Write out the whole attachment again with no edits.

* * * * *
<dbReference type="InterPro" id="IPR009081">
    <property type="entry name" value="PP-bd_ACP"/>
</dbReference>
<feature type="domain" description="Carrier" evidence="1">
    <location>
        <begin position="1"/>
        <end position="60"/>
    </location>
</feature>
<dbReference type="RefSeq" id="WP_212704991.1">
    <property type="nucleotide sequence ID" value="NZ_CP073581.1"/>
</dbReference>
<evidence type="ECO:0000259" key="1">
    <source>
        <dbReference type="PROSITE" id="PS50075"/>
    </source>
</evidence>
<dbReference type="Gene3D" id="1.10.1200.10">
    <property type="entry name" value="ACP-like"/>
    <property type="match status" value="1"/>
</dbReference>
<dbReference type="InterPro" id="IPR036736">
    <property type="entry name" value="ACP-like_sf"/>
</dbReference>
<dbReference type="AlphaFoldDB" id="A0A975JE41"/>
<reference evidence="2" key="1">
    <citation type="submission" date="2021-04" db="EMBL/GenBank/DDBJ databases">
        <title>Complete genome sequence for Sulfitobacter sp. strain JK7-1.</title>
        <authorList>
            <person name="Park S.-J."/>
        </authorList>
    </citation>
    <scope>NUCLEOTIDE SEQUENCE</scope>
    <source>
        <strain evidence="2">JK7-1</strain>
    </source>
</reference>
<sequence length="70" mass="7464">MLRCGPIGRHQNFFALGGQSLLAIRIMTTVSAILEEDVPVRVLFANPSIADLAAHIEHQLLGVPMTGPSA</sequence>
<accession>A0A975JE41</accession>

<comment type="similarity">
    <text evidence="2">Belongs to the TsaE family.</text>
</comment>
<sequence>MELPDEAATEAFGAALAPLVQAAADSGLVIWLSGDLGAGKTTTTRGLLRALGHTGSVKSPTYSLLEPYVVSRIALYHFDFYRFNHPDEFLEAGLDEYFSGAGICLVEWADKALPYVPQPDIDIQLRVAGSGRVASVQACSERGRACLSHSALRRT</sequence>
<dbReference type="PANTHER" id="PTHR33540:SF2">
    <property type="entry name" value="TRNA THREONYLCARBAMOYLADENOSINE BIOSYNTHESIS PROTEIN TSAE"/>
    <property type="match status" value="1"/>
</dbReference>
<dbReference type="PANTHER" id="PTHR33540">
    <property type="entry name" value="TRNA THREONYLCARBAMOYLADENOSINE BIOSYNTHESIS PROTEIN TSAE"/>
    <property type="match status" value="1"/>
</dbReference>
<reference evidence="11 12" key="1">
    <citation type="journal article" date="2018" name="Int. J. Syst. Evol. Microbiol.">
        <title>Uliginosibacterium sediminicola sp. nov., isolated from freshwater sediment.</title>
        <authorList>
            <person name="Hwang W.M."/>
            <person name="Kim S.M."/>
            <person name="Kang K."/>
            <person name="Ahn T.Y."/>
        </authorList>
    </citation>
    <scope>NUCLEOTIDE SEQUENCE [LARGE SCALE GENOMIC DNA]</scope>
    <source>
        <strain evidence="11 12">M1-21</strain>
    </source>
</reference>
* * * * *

<dbReference type="InterPro" id="IPR009081">
    <property type="entry name" value="PP-bd_ACP"/>
</dbReference>
<feature type="domain" description="Carrier" evidence="1">
    <location>
        <begin position="1"/>
        <end position="60"/>
    </location>
</feature>
<dbReference type="RefSeq" id="WP_212704991.1">
    <property type="nucleotide sequence ID" value="NZ_CP073581.1"/>
</dbReference>
<evidence type="ECO:0000259" key="1">
    <source>
        <dbReference type="PROSITE" id="PS50075"/>
    </source>
</evidence>
<dbReference type="Gene3D" id="1.10.1200.10">
    <property type="entry name" value="ACP-like"/>
    <property type="match status" value="1"/>
</dbReference>
<dbReference type="InterPro" id="IPR036736">
    <property type="entry name" value="ACP-like_sf"/>
</dbReference>
<dbReference type="AlphaFoldDB" id="A0A975JE41"/>
<reference evidence="2" key="1">
    <citation type="submission" date="2021-04" db="EMBL/GenBank/DDBJ databases">
        <title>Complete genome sequence for Sulfitobacter sp. strain JK7-1.</title>
        <authorList>
            <person name="Park S.-J."/>
        </authorList>
    </citation>
    <scope>NUCLEOTIDE SEQUENCE</scope>
    <source>
        <strain evidence="2">JK7-1</strain>
    </source>
</reference>
<sequence length="70" mass="7464">MLRCGPIGRHQNFFALGGQSLLAIRIMTTVSAILEEDVPVRVLFANPSIADLAAHIEHQLLGVPMTGPSA</sequence>
<accession>A0A975JE41</accession>

<comment type="similarity">
    <text evidence="2">Belongs to the TsaE family.</text>
</comment>
<sequence>MELPDEAATEAFGAALAPLVQAAADSGLVIWLSGDLGAGKTTTTRGLLRALGHTGSVKSPTYSLLEPYVVSRIALYHFDFYRFNHPDEFLEAGLDEYFSGAGICLVEWADKALPYVPQPDIDIQLRVAGSGRVASVQACSERGRACLSHSALRRT</sequence>
<dbReference type="PANTHER" id="PTHR33540:SF2">
    <property type="entry name" value="TRNA THREONYLCARBAMOYLADENOSINE BIOSYNTHESIS PROTEIN TSAE"/>
    <property type="match status" value="1"/>
</dbReference>
<dbReference type="PANTHER" id="PTHR33540">
    <property type="entry name" value="TRNA THREONYLCARBAMOYLADENOSINE BIOSYNTHESIS PROTEIN TSAE"/>
    <property type="match status" value="1"/>
</dbReference>
<reference evidence="11 12" key="1">
    <citation type="journal article" date="2018" name="Int. J. Syst. Evol. Microbiol.">
        <title>Uliginosibacterium sediminicola sp. nov., isolated from freshwater sediment.</title>
        <authorList>
            <person name="Hwang W.M."/>
            <person name="Kim S.M."/>
            <person name="Kang K."/>
            <person name="Ahn T.Y."/>
        </authorList>
    </citation>
    <scope>NUCLEOTIDE SEQUENCE [LARGE SCALE GENOMIC DNA]</scope>
    <source>
        <strain evidence="11 12">M1-21</strain>
    </source>
</reference>